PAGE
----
Phil Harrison won’t budge. As a vice president and general manager at Google, he’s spent the past 15 minutes explaining why Stadia, the company’s freshly announced game-streaming service, will actually work on the existing internet infrastructure across North America and Europe. He’s focused on the investments Google has made over the past 20 years in cloud networks, talking up the company’s 7,500 server nodes, custom CPUs and partnerships with major internet service providers.
I’m hesitant to believe him. I lived through the hype of OnLive a decade ago; we’ve heard these promises before, only to be sorely disappointed. Of course, 10 years on, Google is promising even more — seamlessly streaming games at 4K and 60fps with HDR, integrating “play now” options into YouTube, and even loading a specific section of a game via a hyperlink, on any platform, in just five seconds.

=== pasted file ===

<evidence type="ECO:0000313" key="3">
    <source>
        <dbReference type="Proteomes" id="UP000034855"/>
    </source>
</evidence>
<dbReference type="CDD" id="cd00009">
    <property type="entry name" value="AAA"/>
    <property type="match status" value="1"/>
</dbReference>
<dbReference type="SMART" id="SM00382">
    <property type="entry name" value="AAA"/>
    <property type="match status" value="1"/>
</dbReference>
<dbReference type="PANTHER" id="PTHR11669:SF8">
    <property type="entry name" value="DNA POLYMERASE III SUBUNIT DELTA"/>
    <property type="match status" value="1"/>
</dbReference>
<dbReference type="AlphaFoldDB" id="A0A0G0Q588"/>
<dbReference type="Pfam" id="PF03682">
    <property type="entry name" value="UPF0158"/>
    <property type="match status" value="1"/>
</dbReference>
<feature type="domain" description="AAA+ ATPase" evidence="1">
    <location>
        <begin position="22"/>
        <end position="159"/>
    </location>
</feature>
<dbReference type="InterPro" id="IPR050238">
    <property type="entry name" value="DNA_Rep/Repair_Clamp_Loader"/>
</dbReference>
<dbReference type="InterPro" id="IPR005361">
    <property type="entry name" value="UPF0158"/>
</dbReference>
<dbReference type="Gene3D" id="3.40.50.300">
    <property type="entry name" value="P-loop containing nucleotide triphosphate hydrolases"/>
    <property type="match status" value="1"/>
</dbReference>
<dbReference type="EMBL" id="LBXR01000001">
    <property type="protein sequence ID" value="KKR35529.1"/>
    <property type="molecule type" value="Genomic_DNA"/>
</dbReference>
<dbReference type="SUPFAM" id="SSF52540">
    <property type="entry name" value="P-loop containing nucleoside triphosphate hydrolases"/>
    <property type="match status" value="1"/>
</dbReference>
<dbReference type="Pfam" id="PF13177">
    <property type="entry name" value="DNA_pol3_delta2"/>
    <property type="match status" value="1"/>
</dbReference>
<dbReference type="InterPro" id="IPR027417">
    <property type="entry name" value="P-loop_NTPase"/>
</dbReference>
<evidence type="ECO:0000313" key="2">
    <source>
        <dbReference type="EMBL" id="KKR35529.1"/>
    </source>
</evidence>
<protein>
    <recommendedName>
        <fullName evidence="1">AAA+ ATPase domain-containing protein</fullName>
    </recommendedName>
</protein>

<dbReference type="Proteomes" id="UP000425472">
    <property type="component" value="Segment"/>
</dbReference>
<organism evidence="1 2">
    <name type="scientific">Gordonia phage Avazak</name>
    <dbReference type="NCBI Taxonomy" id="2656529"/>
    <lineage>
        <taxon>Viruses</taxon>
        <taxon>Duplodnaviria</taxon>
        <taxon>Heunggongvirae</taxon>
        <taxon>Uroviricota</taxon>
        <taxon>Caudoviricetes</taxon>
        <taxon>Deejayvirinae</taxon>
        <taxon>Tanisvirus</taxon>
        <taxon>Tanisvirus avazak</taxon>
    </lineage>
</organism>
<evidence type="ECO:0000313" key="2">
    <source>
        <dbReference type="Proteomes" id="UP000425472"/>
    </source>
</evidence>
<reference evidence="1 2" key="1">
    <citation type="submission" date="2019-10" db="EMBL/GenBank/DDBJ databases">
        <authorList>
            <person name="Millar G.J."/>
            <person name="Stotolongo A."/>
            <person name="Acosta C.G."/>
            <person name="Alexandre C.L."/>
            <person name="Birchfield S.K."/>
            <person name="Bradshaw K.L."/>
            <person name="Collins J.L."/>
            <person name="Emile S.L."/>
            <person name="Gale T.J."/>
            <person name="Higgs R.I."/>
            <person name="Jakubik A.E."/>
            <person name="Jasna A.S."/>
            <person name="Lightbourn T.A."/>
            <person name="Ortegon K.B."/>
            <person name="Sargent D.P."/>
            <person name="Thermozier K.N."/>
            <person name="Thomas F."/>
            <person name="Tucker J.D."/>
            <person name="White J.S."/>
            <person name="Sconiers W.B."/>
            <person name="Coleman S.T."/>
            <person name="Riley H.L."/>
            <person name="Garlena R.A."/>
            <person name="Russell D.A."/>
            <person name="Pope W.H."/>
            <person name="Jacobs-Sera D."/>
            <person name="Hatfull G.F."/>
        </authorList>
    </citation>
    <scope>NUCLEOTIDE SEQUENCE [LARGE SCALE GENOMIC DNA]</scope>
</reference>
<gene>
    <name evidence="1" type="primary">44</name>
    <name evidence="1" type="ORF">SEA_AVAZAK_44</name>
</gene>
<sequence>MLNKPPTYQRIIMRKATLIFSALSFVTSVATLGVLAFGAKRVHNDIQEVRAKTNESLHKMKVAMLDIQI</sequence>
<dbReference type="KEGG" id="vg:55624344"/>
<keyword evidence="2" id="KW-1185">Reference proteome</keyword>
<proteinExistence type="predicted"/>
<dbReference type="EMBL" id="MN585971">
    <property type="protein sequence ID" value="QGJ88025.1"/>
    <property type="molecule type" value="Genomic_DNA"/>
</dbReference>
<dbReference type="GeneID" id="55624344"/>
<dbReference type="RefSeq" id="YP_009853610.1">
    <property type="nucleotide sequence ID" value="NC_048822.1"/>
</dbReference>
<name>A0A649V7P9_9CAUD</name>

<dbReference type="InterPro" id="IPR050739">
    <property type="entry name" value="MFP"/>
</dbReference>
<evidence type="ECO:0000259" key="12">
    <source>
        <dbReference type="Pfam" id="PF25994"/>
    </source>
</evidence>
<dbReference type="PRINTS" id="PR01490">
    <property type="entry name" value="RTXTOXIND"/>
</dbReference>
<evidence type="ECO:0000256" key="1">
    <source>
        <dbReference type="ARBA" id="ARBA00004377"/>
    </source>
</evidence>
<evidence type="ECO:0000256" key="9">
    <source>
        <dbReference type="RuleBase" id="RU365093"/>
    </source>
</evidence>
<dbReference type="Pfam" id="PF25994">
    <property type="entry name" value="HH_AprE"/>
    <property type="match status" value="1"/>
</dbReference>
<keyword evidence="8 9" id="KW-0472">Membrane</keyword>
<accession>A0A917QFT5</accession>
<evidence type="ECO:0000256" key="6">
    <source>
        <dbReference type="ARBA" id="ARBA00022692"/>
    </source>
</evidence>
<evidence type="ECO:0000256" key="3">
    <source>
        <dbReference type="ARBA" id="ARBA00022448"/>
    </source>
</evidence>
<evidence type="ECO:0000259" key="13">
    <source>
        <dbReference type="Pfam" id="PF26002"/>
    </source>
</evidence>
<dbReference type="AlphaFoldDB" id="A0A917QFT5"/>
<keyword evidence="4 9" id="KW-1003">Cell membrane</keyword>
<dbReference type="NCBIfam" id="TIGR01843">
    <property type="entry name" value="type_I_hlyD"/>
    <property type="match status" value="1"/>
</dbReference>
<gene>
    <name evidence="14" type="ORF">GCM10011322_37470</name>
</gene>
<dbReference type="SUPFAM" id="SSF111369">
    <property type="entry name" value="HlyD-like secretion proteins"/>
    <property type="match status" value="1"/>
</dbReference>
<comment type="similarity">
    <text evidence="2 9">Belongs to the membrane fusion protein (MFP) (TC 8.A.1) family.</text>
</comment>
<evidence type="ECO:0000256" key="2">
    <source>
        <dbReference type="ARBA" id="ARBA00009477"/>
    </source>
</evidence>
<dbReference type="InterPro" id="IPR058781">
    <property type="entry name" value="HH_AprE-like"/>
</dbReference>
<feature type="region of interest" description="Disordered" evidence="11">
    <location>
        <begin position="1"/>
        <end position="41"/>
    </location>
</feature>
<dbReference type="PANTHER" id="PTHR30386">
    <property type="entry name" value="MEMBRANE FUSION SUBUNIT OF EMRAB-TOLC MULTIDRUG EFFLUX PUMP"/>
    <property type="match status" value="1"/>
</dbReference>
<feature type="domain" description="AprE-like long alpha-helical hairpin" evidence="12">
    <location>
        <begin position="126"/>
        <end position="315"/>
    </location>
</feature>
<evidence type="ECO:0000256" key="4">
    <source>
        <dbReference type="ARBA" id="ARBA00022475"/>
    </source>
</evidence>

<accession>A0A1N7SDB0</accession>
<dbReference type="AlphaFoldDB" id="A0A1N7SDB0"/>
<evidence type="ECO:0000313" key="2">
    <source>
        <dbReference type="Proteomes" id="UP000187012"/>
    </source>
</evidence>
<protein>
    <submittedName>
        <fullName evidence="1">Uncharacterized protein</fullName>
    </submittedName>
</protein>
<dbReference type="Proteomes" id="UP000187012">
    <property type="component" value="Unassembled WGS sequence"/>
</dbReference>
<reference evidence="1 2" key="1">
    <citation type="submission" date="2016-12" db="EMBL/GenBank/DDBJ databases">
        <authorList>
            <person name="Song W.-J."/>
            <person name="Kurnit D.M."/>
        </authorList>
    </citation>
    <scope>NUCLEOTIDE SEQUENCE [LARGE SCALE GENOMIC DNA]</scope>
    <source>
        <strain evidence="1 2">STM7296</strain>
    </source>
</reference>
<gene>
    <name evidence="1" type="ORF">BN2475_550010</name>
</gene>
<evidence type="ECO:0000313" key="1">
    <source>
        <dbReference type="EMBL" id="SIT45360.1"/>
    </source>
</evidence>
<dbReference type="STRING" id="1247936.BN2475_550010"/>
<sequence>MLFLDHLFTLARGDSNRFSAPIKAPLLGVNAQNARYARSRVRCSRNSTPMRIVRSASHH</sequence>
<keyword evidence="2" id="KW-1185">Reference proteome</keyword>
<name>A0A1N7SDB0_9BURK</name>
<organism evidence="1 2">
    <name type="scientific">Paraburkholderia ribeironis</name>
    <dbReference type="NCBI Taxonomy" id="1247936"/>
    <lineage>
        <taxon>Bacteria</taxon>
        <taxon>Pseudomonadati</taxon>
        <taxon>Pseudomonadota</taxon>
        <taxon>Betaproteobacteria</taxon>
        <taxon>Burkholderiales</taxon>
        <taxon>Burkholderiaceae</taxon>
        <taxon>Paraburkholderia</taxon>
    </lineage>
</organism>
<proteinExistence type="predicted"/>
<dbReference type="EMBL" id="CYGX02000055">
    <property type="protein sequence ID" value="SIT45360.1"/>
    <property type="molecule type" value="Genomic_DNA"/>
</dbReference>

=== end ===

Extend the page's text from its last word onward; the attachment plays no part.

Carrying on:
“It’s actually closer to three seconds than five seconds,” Harrison told me the day after revealing Stadia on the Google stage at GDC. “But we thought, you know what, five seconds is actually, probably a good enough promise.”